Rugby Union Expert & Columnist
Stuart Barnes: England cannot afford to overlook Steffon Armitage
Last Updated: 20/04/15 3:58pm
The Steffon Armitage for England debate will rage on after his superb showing against Leinster, says Stuart Barnes...
It was a weekend that will not go down in the annals of European rugby history. That, my friends, is what you might call an understatement. I’ll focus on the European Champions Cup because I have yet to see the Challenge Cup games, a treat to be saved for later in the week.
But firstly, from my hotel room in Marseilles and then level six of the extravagantly redesigned Stade Velodrome in Marseilles, I did see all the action unfold in the headline games. So what happened?
Well, there was a stack of drama, especially in the Sunday semi-final. It would be no exaggeration to describe the match as a slow burner. Creativity was at its lowest ebb.
There were times when I thought this was a rugby version of the current general election with neither side showing much of their own hand, preferring to focus their forces on negating the opposition. Okay, it was not that bad but nor, let’s not kid ourselves was it Munster versus Wasps at Lansdowne Road.
Yet there was drama and there could, maybe should, have been a shock. Jimmy Gopperth had a late drop-goal attempt to win the game that faded to the left of the posts from the sort of position that another ex-Newcastle Falcons fly-half, watching with great interest, would have drilled between the uprights.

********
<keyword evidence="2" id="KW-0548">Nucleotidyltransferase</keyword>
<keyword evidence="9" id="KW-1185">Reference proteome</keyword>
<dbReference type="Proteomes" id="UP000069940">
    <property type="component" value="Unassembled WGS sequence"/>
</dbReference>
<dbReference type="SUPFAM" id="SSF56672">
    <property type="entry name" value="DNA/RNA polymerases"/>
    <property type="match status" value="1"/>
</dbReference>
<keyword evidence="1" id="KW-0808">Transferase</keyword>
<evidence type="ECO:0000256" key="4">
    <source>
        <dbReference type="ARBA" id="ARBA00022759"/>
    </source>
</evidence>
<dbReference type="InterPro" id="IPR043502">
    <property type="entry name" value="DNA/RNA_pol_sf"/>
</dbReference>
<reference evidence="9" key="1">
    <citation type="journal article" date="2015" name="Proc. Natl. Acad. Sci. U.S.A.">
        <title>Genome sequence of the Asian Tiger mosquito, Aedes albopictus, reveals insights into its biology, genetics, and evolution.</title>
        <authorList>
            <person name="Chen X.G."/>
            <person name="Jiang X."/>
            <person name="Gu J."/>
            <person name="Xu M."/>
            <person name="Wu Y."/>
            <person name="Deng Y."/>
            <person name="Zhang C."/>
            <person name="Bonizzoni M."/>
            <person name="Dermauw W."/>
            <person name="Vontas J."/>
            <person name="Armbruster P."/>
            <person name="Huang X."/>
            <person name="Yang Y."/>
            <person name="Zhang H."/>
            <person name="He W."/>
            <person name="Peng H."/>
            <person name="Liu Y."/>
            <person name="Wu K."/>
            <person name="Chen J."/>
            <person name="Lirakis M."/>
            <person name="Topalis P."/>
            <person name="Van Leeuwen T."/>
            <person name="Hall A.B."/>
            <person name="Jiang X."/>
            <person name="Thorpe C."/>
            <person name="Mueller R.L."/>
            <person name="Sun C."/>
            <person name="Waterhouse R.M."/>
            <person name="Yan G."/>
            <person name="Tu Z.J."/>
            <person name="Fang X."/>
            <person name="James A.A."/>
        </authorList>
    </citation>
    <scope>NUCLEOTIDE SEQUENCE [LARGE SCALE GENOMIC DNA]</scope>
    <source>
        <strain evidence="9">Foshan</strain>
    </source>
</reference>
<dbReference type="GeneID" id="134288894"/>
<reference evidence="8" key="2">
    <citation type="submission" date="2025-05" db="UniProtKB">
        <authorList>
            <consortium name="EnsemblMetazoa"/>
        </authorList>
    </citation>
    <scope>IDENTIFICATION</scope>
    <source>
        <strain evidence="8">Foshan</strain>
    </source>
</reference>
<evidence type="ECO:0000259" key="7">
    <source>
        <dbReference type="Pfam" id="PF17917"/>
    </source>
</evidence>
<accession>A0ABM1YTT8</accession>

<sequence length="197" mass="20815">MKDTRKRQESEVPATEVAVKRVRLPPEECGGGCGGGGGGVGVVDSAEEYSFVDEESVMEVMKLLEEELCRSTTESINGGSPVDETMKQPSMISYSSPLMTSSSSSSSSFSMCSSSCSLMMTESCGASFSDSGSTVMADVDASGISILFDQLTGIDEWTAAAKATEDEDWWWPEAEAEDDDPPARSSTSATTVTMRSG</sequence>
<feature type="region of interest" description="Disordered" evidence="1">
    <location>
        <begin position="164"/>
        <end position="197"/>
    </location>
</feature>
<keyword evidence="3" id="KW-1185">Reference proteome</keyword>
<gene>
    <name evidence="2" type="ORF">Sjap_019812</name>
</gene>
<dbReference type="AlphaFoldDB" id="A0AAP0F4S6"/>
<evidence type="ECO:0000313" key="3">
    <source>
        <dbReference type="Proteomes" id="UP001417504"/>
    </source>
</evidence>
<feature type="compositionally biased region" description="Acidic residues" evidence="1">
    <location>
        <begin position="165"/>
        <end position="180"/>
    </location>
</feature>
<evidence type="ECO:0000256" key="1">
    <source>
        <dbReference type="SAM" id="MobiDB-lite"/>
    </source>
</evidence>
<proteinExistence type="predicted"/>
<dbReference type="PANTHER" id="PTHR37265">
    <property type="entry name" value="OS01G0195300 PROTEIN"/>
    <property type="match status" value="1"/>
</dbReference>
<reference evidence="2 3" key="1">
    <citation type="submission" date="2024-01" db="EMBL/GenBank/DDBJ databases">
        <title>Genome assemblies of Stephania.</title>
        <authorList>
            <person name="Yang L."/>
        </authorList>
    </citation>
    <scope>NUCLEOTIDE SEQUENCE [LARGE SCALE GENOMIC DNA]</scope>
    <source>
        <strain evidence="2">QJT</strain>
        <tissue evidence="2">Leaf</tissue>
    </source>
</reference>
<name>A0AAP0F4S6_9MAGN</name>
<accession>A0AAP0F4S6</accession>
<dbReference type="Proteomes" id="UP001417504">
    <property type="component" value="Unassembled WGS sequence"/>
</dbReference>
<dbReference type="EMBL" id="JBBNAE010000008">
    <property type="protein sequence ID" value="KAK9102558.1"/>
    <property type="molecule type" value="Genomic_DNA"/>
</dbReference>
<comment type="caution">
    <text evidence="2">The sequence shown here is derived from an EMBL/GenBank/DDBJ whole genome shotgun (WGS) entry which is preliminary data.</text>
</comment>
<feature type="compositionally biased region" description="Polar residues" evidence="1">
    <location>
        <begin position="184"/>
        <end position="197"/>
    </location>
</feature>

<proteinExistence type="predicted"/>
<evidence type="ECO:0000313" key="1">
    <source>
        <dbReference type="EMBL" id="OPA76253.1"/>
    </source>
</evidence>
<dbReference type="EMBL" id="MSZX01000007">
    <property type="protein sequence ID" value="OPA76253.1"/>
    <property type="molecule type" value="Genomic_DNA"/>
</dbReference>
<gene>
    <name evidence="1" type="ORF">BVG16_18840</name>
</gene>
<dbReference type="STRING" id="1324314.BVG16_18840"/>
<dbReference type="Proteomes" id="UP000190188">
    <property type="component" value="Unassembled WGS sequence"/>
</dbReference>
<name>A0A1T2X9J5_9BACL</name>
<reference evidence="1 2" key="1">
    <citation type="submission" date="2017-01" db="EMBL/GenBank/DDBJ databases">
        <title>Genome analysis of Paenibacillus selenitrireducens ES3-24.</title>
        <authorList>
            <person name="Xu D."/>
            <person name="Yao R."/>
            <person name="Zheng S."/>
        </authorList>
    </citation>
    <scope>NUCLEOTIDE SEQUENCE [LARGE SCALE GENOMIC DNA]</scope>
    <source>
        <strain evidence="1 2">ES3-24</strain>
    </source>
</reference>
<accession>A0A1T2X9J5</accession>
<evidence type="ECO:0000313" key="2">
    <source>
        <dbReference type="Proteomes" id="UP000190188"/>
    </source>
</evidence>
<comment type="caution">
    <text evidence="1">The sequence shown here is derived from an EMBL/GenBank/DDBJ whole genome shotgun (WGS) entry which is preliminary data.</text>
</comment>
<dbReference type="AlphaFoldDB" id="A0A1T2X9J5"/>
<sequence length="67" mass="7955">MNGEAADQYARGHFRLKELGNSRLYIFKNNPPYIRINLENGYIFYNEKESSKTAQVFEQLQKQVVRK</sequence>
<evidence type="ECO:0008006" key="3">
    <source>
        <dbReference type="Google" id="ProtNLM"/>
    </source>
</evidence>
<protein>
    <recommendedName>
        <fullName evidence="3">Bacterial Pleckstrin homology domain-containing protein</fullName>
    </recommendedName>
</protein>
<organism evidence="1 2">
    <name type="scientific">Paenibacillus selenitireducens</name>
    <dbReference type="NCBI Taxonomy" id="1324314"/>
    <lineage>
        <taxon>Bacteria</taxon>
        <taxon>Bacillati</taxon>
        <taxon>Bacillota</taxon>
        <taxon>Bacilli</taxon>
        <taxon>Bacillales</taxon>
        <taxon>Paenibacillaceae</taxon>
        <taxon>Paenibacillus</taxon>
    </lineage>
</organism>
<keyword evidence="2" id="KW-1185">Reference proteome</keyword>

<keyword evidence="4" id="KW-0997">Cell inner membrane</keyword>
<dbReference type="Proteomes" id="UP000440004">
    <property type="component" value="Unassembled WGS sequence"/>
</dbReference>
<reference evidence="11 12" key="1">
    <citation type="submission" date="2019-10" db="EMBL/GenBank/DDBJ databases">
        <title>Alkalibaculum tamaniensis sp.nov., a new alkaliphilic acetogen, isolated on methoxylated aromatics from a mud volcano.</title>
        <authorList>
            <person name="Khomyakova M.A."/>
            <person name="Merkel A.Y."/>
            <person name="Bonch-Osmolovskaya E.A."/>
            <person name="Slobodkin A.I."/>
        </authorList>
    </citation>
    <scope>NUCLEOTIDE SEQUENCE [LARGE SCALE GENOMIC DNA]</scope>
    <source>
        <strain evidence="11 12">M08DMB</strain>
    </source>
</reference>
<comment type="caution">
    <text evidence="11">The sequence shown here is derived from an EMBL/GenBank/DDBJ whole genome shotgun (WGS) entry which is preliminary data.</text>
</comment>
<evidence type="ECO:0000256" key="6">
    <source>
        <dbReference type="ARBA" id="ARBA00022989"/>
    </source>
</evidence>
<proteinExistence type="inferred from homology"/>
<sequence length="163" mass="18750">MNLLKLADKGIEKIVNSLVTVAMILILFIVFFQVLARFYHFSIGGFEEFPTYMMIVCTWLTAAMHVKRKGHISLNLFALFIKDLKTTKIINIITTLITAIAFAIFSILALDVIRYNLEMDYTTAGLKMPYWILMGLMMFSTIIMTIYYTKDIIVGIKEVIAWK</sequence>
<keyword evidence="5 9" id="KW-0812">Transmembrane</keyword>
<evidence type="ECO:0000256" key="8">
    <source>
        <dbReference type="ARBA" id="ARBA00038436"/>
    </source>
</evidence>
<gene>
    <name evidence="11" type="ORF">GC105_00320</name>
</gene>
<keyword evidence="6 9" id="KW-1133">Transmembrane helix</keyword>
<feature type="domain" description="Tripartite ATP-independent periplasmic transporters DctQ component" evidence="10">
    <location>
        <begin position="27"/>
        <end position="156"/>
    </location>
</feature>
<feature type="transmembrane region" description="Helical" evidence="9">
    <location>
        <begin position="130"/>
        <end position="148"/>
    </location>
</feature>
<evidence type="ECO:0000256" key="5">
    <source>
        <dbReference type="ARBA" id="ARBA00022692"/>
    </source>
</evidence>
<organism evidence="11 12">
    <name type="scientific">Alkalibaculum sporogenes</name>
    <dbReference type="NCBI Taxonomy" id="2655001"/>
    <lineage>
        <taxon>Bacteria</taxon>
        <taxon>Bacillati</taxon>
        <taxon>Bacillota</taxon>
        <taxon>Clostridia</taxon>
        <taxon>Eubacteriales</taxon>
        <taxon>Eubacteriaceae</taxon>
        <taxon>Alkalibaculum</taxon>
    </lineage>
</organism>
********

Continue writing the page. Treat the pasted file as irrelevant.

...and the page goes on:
The quality of the match would not have mattered to the Leinster team. It would have been a great win, one that their pack arguably deserved. Consolation will be cold but Ireland have a pack with which to go to war in the forthcoming World Cup.
Classic openside battle
Amidst a host of goods performances, Devon Toner stood out as did Jordi Murphy between the higher-profiled presences of the gutsy Jamie Heaslip and Sean O’Brien. O’Brien started the game with a classic O’Brien turnover and would have enjoyed a field day had Juan Smith’s injury not forced Steffon Armitage early into the fray.
A lot of people are asking why he was left out – was he dropped? The official answer was a matter of form but before people wonder about his credentials for England, if he cannot make selection for the Toulon semi-final back row, it is worth bearing a few facts in mind.
He was carrying an injury from the Grenoble game and he has played a huge amount of rugby this season. No forward has started more games for Toulon this campaign than the openside. French rugby may be short on subtlety but it is long on grunt. If his form had dipped would that be such a surprise?